Archive for July, 2003
2002-03 Selected Essays
The Art of the Safe House (1st Place)
Belief Creates Reality (2nd Place)
Charles P. Clark
The Science of Science (3rd Place)
The Vulnerable Culture (4th Place)
English Power: A Movement that Shapes Americans (Honorable Mention)
Grand Theft Auto III: Satisfying a Thirst for Control, Violence, and Fantasy (Honorable Mention)
Greetings from the Co-Chairs
We are pleased to present this publication of the first annual 100-level Writing Contest.
The following winning essays were selected by the Writing Contest Committee, which is made up of two co-chairs and several readers, all of whom are instructors experienced in evaluating writing produced in the 100-level courses. The essays, first, were nominated by the instructors of English 105, 111, 121, and 131; secondly, the essays were reviewed by the committee in two eliminating rounds. Then the final four essays were ranked: 1st Place, 2nd Place, 3rd Place and Honorable Mention. The final two essays were selected by us, the co-chairs, as additional honorable mentions.
These essays are not intended in any way to be viewed as templates for the essays you or your students are asked to produce in 100-level writing classes. As we remind our students, writing essays for college courses is a complicated balancing act of close reading, critical analysis, argument, clarity, creativity, and fluency in the stylistic conventions of the various genres found in the academy. You will note that each of these essays has strengths in each of these areas—they would not be included did they not; however, each essay also offers the opportunity for other students to augment, counter argue, and critique the arguments and rhetorical choices of these student authors. We are certain you will find this collection a useful tool in your classes as a starting point for your own discussions of what makes for “good writing” and a catalyst for further critical thinking.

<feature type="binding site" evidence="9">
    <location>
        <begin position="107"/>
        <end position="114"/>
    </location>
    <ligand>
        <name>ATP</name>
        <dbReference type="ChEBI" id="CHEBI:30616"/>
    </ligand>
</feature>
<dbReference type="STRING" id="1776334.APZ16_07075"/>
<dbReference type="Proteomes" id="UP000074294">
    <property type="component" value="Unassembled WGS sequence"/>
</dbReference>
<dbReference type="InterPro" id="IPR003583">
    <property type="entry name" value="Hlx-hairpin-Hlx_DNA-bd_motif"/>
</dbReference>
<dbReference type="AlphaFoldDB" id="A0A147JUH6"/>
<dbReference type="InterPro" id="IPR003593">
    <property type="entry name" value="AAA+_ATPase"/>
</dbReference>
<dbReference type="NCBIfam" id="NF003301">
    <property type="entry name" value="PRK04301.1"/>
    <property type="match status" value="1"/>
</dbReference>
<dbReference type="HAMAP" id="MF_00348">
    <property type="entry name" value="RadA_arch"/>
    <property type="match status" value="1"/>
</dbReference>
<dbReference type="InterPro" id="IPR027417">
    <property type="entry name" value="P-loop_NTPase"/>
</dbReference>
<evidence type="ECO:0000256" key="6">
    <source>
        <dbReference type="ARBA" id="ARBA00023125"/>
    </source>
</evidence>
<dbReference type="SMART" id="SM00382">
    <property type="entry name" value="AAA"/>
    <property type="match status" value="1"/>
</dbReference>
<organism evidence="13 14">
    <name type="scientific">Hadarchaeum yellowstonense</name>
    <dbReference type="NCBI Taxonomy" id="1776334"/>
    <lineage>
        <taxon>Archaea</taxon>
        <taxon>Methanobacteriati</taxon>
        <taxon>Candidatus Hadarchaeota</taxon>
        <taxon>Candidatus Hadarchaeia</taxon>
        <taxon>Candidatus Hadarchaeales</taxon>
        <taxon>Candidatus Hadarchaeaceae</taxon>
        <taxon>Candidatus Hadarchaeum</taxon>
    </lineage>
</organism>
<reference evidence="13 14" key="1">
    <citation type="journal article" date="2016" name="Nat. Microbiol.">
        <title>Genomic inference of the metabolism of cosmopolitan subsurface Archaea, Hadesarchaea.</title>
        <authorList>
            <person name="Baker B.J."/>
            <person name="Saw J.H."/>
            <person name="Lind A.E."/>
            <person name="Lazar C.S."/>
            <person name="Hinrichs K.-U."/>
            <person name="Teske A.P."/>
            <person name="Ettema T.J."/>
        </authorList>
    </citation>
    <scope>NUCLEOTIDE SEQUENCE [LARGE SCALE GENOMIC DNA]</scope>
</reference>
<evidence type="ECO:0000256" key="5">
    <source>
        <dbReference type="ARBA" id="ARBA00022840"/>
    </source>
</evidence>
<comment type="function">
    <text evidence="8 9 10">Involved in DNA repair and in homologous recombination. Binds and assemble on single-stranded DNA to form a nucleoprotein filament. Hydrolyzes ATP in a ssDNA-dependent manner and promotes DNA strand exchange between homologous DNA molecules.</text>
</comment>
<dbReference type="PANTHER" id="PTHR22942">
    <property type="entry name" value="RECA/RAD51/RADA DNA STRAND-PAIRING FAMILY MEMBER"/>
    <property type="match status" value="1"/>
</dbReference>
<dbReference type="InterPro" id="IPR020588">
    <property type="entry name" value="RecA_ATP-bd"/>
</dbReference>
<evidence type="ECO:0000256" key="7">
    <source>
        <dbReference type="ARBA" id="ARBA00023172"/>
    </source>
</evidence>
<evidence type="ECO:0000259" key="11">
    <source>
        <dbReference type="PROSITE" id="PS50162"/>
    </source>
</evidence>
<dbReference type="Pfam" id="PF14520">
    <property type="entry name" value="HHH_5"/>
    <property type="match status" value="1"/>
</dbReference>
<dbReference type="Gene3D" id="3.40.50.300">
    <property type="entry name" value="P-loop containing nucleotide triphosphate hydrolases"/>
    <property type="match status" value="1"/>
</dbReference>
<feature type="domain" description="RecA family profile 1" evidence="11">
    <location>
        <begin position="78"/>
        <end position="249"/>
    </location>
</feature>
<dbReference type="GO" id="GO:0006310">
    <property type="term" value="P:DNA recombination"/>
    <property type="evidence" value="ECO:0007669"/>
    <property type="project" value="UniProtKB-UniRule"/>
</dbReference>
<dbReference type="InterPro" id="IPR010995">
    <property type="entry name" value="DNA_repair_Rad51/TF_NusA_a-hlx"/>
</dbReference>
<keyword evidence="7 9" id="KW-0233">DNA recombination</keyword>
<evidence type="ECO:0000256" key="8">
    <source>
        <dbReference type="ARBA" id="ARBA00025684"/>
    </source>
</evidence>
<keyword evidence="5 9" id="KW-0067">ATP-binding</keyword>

We congratulate the authors included in this year’s publication for their hard work. We would also like to thank all the instructors who nominated student essays for their participation. And, we invite those of you interested in keeping the contest vital and growing to participate in the coming years.